Sadly, this hypothetical sounds very similar to the way many communities have historically approached homelessness:
Many private sector companies, from hospitals to tech, use what are called "customer journey maps" to help design effective and consistent product and service experiences for their clients.
A customer journey map [is] a visual story of your customers’ interactions with your brand. This exercise helps businesses step into their customer’s shoes and see their business from the customer’s perspective. It allows you to gain insights into common customer pain points and how to improve those.
One of the biggest problems with the way we have localized the response to homelessness in this country is that as a sector / industry / movement, we have failed to create a common understanding of how the parts of a homeless system of care typically fit together.
Worse, we often rebrand or use inconsistent terminology for different programmatic interventions, thus making it even harder for both policymakers AND people experiencing homelessness to understand how the system works.
There are a limited number of building blocks that go into a homeless system of care. They include:
STEPS is intended to show how these building blocks tend to fit together. Importantly, they are undergirded by a second S - Systems. This refers to the principles and policies that tie all of these pieces together:
STEPS in its own right is an extremely powerful tool for helping for helping local communities better organize their local response. For example, it can help:
However, there is an even deeper and more important insight here.
If the building blocks for a homeless system of care are generally the same in every community, then it stands to reason that if you compared all of the various approaches to a given building block, "optimal" approaches would emerge (i.e., best practices).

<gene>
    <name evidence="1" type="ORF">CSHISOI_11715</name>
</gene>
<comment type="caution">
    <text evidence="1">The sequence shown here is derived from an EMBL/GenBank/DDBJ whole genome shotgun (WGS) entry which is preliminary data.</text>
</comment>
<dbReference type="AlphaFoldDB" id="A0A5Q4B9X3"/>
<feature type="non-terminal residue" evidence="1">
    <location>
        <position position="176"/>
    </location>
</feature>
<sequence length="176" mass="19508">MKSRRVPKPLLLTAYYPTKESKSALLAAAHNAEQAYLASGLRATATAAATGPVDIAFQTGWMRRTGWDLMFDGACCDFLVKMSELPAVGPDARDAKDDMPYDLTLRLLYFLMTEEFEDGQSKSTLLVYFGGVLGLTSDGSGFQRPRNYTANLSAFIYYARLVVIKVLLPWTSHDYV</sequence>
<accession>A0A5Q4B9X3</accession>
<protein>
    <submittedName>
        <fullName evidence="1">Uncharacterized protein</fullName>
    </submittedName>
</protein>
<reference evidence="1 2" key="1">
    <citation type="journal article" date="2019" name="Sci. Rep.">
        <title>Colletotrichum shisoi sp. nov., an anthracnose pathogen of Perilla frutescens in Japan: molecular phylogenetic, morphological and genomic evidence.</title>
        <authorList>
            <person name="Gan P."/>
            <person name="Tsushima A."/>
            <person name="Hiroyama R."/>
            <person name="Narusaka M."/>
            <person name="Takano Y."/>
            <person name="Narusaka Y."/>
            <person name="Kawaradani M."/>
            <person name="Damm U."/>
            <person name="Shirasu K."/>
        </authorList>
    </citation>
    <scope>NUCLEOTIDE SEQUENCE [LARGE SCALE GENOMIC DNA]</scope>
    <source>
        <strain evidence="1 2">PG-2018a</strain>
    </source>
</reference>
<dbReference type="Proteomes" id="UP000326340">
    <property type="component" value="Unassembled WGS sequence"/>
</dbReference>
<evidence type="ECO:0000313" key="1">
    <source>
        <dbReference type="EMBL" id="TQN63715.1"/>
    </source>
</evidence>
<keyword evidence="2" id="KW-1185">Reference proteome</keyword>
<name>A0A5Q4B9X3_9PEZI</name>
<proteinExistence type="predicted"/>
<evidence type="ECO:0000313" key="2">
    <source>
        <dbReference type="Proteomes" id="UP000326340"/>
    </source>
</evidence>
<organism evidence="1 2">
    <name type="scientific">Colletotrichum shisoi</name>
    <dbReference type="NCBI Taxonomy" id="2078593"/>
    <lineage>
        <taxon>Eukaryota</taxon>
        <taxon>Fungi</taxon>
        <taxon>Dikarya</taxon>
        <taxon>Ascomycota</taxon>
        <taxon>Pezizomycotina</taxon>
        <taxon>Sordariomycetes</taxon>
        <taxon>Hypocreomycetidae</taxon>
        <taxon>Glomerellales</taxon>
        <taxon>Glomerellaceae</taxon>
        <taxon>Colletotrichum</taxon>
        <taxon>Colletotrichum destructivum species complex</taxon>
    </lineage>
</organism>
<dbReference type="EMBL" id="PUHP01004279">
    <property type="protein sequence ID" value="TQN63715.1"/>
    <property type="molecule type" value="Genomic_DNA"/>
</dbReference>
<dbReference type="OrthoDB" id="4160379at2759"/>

Thus, STEPS can not only help to coordinate better locally, it also serves as a framework to orient local communities to "north stars" for what is working elsewhere.
If STEPS is the what, AHEAD is the how.
The secret ingredient spurring the communities that are making the most progress reducing homelessness is simple - it's sparking and sustaining momentum.
Momentum looks like having clear, baseline data on the current system, identifying programmatic benchmarks that are more effective than the status quo, rapidly piloting new approaches, measuring the impact, and then repeating the process.
AHEAD is simply a way of visualizing this feedback loop.
The information in "Looking Back" and "Moving Forward" is meant to provide an overview on how to more effectively respond to The Modern Homelessness Crisis. With time, we will be adding more free resources and tools to these pages.
If you're looking for an even deeper dive on all of these issues, our training course is intended to be the "must watch" orientation for civic leaders working to end homelessness. It distills nearly 15 years of hard-earned, on-the-ground experience in two hours to help quickly accelerate progress in your community.Get Instant Access